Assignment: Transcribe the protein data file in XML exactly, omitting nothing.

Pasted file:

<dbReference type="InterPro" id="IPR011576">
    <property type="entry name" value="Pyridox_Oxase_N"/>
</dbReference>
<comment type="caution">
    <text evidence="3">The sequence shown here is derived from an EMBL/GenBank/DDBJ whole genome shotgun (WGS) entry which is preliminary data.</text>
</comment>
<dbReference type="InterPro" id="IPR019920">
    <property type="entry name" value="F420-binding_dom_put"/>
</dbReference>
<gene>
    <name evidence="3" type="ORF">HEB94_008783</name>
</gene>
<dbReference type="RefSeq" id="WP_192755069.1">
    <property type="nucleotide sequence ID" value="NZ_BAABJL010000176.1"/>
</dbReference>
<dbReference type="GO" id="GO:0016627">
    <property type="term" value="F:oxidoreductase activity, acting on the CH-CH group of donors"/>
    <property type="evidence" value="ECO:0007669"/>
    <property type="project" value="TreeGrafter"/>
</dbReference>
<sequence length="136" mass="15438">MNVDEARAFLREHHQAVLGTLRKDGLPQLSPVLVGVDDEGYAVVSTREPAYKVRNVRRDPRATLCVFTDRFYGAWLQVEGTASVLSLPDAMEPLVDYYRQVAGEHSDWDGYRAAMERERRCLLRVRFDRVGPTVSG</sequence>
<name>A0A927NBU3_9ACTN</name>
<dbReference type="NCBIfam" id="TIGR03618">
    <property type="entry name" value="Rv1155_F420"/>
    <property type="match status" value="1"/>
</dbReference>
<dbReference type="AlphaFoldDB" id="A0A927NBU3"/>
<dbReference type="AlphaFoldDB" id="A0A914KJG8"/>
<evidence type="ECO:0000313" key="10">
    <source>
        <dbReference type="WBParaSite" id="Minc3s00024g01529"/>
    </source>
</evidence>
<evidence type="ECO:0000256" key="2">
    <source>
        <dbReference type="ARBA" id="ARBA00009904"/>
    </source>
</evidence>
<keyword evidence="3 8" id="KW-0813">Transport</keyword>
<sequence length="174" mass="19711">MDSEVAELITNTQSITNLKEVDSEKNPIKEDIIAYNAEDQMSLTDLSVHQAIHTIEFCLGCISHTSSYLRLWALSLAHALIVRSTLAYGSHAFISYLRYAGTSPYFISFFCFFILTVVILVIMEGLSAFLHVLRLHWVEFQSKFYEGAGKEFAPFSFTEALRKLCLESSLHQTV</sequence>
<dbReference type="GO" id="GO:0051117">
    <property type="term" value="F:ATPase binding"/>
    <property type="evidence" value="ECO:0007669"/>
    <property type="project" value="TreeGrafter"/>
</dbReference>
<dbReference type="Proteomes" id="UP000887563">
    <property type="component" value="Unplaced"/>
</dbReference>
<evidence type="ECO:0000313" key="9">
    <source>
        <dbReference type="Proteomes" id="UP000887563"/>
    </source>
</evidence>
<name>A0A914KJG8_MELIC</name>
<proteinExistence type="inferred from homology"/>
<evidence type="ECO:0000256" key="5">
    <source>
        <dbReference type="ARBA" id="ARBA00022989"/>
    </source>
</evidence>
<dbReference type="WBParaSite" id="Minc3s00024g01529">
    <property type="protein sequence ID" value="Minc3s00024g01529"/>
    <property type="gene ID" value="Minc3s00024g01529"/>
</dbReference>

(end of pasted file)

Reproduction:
<dbReference type="InterPro" id="IPR011576">
    <property type="entry name" value="Pyridox_Oxase_N"/>
</dbReference>
<comment type="caution">
    <text evidence="3">The sequence shown here is derived from an EMBL/GenBank/DDBJ whole genome shotgun (WGS) entry which is preliminary data.</text>
</comment>
<dbReference type="InterPro" id="IPR019920">
    <property type="entry name" value="F420-binding_dom_put"/>
</dbReference>
<gene>
    <name evidence="3" type="ORF">HEB94_008783</name>
</gene>
<dbReference type="RefSeq" id="WP_192755069.1">
    <property type="nucleotide sequence ID" value="NZ_BAABJL010000176.1"/>
</dbReference>
<dbReference type="GO" id="GO:0016627">
    <property type="term" value="F:oxidoreductase activity, acting on the CH-CH group of donors"/>
    <property type="evidence" value="ECO:0007669"/>
    <property type="project" value="TreeGrafter"/>
</dbReference>
<sequence length="136" mass="15438">MNVDEARAFLREHHQAVLGTLRKDGLPQLSPVLVGVDDEGYAVVSTREPAYKVRNVRRDPRATLCVFTDRFYGAWLQVEGTASVLSLPDAMEPLVDYYRQVAGEHSDWDGYRAAMERERRCLLRVRFDRVGPTVSG</sequence>
<name>A0A927NBU3_9ACTN</name>
<dbReference type="NCBIfam" id="TIGR03618">
    <property type="entry name" value="Rv1155_F420"/>
    <property type="match status" value="1"/>
</dbReference>
<dbReference type="AlphaFoldDB" id="A0A927NBU3"/>
<dbReference type="AlphaFoldDB" id="A0A914KJG8"/>
<evidence type="ECO:0000313" key="10">
    <source>
        <dbReference type="WBParaSite" id="Minc3s00024g01529"/>
    </source>
</evidence>
<evidence type="ECO:0000256" key="2">
    <source>
        <dbReference type="ARBA" id="ARBA00009904"/>
    </source>
</evidence>
<keyword evidence="3 8" id="KW-0813">Transport</keyword>
<sequence length="174" mass="19711">MDSEVAELITNTQSITNLKEVDSEKNPIKEDIIAYNAEDQMSLTDLSVHQAIHTIEFCLGCISHTSSYLRLWALSLAHALIVRSTLAYGSHAFISYLRYAGTSPYFISFFCFFILTVVILVIMEGLSAFLHVLRLHWVEFQSKFYEGAGKEFAPFSFTEALRKLCLESSLHQTV</sequence>
<dbReference type="GO" id="GO:0051117">
    <property type="term" value="F:ATPase binding"/>
    <property type="evidence" value="ECO:0007669"/>
    <property type="project" value="TreeGrafter"/>
</dbReference>
<dbReference type="Proteomes" id="UP000887563">
    <property type="component" value="Unplaced"/>
</dbReference>
<evidence type="ECO:0000313" key="9">
    <source>
        <dbReference type="Proteomes" id="UP000887563"/>
    </source>
</evidence>
<name>A0A914KJG8_MELIC</name>
<proteinExistence type="inferred from homology"/>
<evidence type="ECO:0000256" key="5">
    <source>
        <dbReference type="ARBA" id="ARBA00022989"/>
    </source>
</evidence>
<dbReference type="WBParaSite" id="Minc3s00024g01529">
    <property type="protein sequence ID" value="Minc3s00024g01529"/>
    <property type="gene ID" value="Minc3s00024g01529"/>
</dbReference>